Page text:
What’s a CMA? How an agent could cost you THOUSANDS

The amount of agents in real estate that don’t know how to create or use a CMA is absolutely astounding and irresponsible. CMA stands for “Comparative Market Analysis,” and is the one of the most accurate ways to find appropriate home-value using market information.

Having the ability to create an accurate CMA is among the MOST important skills an agent has.  How could an agent do the best job possible if they don’t have an informed market-value of a property? They absolutely can’t and it could cost you THOUSANDS of dollars. Not to mention, the agent would be getting PAID to cost you money. 

There are 3 main steps to creating a Comparative Market Analysis:

1. Find properties most comparable to subject-property

2. Adjust value of comparable-properties

3. Analyze and apply data

Finding the BEST comparable-properties that RECENTLY sold is imperative to creating an accurate CMA.  Some important factors to consider when finding comparable-properties are: Housing-type, Construction, Square-footage, Floor-count, Neighborhood, Zip code and style. Choosing invalid comparable-properties is where most agents go wrong and would be the first area to look when questioning/contesting a CMA.  

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The next step is adjusting the features/value of the comparable properties to match the subject property. In the sample above, you’ll see the feature differences and their attached values. We’re adjusting the comparable property’s SOLD-PRICE. So if the comparable is better, that means it would sell for more.  Thus, you subtract monetary-value when the comparable has a superior feature and vice versa. 

In the sample above you see “-$2500” for a fireplace. Since the subject-property doesn’t have a fireplace, you’d SUBTRACT that value from the sold-price of the comparable property. The comparable was better, therefore we need to subtract from the sold-price of the comparable. You’ll also see “+$4000” for no granite/marble. Since the subject-property has superior countertops, we would ADD value to the sold-price of the comparable. It sounds confusing, but it’s relatively simple.

Finally, we need to extrapolate an analysis based on the data:

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From a listing agents point of view, you’d be trying to find the best listing price. Listing price is NOT the sold price. It’s the starting point.

The better the listing-price —-> the more buyers interested

The more buyers interested —-> the higher the sold-price will be

Looking at the data above, the average value would be around $303k. The fact that the average amount of time on the market is 17 days (relatively high for hot market), this would lead me to suggest bringing down the listing price to generate more interest. Another reason I’d want to bring down the price, is the fact that we’re floating just above the $300k mark. Floating above a popular search-range will cut down exposure (i.e: listing would NOT appear on a search for houses $200k-$300k if listed at $302k). Almost all buyers have some wiggle room on their max.  It’s very common for buyers to go well over their initial max. So I’d suggest listing this property at $299,999 and expect it to sell for around $305k (most likely more) within 2 weeks on the market.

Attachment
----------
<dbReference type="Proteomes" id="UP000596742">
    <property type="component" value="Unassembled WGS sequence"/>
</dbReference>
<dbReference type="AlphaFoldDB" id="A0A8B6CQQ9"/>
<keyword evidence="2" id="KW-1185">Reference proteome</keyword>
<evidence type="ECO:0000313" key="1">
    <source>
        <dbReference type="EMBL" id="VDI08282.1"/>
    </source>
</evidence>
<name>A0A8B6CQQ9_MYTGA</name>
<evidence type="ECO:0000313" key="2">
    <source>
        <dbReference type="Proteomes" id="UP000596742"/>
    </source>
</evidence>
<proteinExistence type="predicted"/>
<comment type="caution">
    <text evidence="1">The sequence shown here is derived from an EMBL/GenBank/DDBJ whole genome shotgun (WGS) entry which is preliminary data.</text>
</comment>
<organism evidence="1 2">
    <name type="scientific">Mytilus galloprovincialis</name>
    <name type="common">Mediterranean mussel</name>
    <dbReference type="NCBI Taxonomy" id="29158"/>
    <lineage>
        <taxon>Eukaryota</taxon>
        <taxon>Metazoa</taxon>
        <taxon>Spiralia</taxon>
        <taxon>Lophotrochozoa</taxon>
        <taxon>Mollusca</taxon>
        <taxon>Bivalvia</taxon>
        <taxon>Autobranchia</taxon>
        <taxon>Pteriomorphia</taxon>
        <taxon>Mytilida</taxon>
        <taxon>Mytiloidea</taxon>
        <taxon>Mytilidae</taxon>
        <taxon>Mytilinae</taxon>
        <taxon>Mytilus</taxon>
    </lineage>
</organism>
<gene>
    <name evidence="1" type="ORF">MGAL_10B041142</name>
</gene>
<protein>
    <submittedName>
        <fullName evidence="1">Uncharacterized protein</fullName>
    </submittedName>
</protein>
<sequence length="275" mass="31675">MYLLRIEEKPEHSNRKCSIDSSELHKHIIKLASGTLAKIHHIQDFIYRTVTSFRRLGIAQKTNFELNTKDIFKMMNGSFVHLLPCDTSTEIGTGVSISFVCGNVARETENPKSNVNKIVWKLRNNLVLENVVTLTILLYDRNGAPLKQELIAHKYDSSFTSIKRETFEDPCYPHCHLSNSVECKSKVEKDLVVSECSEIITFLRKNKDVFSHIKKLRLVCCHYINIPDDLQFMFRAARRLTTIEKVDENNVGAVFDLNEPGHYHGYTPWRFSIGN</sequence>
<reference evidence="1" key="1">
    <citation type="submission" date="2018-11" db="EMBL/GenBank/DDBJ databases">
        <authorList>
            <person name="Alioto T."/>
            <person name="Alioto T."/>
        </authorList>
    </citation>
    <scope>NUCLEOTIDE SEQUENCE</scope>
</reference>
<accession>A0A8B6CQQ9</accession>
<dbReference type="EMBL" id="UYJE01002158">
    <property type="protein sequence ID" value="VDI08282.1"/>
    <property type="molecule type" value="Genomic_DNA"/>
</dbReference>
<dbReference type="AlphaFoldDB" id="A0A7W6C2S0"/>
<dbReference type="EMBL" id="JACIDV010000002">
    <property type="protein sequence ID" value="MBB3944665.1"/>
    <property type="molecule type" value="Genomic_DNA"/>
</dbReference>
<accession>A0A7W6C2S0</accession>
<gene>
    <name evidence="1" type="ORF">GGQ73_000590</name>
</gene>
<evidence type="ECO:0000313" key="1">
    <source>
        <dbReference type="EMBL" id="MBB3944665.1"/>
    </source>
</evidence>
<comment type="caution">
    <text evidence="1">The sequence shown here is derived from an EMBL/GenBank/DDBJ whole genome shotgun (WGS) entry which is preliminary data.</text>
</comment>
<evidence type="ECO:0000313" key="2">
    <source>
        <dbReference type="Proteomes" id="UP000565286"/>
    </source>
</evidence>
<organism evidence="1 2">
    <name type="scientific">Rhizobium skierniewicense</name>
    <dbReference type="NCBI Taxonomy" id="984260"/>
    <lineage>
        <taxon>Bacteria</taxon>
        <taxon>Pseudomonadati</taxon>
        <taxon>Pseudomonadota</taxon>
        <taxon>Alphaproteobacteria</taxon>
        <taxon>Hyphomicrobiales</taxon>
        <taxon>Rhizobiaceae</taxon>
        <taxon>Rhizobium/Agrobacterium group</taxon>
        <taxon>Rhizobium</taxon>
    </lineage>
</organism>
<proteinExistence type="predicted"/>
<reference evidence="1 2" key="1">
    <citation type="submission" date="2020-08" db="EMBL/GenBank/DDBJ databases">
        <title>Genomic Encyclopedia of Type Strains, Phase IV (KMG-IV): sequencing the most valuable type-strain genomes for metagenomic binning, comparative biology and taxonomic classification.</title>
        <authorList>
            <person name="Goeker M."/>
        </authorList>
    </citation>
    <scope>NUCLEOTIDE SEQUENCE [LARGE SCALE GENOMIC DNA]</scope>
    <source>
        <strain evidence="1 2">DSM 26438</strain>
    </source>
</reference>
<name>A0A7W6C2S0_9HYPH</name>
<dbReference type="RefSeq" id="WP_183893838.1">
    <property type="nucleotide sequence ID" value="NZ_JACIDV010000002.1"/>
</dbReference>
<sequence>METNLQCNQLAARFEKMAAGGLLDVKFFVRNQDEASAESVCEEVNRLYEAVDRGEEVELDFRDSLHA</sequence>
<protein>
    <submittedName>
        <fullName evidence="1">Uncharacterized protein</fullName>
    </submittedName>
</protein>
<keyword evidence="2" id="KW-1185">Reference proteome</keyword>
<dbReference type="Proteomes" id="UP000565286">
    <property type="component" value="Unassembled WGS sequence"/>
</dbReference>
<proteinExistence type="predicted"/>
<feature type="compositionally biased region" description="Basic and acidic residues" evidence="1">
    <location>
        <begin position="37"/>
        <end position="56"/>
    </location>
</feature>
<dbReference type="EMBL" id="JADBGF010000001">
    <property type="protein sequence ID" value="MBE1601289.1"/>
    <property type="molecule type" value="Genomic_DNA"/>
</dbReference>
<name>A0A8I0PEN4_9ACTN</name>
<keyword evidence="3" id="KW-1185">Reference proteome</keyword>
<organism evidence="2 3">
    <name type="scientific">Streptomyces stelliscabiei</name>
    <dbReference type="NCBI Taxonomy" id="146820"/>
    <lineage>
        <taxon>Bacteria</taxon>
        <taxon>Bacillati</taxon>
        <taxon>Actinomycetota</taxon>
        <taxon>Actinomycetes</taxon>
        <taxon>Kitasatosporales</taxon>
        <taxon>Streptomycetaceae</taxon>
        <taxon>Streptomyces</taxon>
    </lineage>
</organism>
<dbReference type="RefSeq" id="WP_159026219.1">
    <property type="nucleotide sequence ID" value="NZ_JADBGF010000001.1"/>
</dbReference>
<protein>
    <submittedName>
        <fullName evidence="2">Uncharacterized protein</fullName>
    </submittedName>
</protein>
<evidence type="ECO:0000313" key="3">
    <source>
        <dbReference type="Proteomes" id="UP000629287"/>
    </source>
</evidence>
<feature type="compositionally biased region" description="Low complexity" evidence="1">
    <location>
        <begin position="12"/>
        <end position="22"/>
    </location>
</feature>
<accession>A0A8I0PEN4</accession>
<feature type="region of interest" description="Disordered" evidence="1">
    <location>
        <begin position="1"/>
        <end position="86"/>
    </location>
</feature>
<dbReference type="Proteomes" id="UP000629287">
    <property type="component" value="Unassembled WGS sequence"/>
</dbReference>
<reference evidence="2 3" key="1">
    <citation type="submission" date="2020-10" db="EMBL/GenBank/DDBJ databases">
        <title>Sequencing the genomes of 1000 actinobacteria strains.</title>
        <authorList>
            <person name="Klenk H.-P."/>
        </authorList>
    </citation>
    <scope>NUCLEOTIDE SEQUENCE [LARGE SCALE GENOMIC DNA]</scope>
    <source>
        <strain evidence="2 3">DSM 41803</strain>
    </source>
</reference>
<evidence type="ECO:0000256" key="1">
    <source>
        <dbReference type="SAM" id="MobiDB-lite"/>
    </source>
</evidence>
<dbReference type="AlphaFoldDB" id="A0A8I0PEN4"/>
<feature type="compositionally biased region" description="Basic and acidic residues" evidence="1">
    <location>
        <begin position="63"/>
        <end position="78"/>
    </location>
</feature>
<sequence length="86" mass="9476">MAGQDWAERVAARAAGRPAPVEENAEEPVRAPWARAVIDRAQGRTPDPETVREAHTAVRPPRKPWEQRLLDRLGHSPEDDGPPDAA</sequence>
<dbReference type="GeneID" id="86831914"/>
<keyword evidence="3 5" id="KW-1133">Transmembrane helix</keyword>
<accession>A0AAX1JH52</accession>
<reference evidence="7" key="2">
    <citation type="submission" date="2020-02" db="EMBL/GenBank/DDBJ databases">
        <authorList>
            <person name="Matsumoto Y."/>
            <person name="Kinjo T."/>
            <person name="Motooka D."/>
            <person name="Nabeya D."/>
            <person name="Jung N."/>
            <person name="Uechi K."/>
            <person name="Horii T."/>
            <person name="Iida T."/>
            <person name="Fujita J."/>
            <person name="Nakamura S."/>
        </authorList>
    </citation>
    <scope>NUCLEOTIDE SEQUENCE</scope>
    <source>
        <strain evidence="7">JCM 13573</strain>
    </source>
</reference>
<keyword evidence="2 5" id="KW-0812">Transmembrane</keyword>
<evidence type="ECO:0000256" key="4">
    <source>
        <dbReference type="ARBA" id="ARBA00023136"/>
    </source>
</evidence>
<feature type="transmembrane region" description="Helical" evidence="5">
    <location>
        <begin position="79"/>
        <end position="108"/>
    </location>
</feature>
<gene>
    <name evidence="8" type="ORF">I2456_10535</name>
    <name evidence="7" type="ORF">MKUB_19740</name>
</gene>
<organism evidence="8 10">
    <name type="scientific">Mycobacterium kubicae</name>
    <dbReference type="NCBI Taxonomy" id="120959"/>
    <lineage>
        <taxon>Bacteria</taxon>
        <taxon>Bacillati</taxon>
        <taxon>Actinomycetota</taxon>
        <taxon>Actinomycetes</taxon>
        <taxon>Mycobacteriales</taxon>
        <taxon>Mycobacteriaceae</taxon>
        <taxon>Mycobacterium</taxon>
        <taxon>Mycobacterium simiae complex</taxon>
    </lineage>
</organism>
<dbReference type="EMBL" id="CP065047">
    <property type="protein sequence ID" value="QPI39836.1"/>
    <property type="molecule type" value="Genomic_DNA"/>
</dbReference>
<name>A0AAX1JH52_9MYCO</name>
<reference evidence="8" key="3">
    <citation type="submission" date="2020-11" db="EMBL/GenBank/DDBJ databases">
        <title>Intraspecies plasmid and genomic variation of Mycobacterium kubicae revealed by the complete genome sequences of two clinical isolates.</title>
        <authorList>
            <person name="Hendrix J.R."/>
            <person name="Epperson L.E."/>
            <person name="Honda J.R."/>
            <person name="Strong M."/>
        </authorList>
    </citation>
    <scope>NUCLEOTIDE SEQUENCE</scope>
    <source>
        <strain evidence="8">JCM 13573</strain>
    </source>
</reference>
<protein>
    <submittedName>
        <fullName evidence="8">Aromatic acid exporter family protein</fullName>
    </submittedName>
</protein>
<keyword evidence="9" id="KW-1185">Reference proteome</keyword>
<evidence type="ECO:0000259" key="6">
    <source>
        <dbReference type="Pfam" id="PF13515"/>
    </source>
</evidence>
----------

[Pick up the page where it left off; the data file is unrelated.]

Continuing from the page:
There are MANY other factors that would influence a listing price, but that’ll come in a future article.

From a buyers point of view, we’d have a really good idea of the home’s worth. This subject-property was actually wildly overvalued. It was listed for $330k and was on its 30th day on the market (WAY too long in a hot market). At this point, the seller should know they need to come down on asking price, but optimism for an accurate offer being accepted would be pretty low.

Offer advice is where things get a LOT more opinionated. My offer advice to the buyers would be based on their love of the home:

(These are just offer SUGGESTIONS. All buyers are free to submit any offer amount they want and agents are REQUIRED to submit said offers.)

We could live here” – offer $300k

We like it” –  offer $303k

We love it” – offer $307k

We REALLY love it” – offer $311k

We MUST HAVE IT!!!” – offer $315k and let them know this is my absolute max suggestion.

Hypothetical scenario: You offer the $330k asking price because your agent didn’t run an accurate CMA. You deposit escrow ($3300 or more), pay for inspection ($300), get finance approval, and pay for appraisal ($400). The appraisal only comes in at only $303k ($27k less than offer), but the seller won’t budge in negotiations. Another big whoopsie is that your agent forgot to check the box and add an “appraisal contingency” to the offer! Which means if you terminate the contract now, you lose the escrow deposit! Since appraisal came in way under offer, the mortgage company lowers funds provided. You now have to pay $15k cash to make up the difference… if you even have the cash to do so. 

Your main options would be:

 -cancel and be out the $4k you paid to escrow, inspection and deposit

 -make up the finance difference with cash and wildly overpay for the home

 -hire an attorney and hope the fees don’t exceed the escrow deposit (they probably will)

*All options come with disdain of your agent for sucking at their job and costing you a BUNCH of money*

This scenario is an absolute nightmare but it happens more often than you’d think. The moral of this article is to vet your agent and make sure they know what the HELL they’re doing. If they can’t run an accurate CMA… find a different agent. If they don’t know what a CMA is… RUN!!!!

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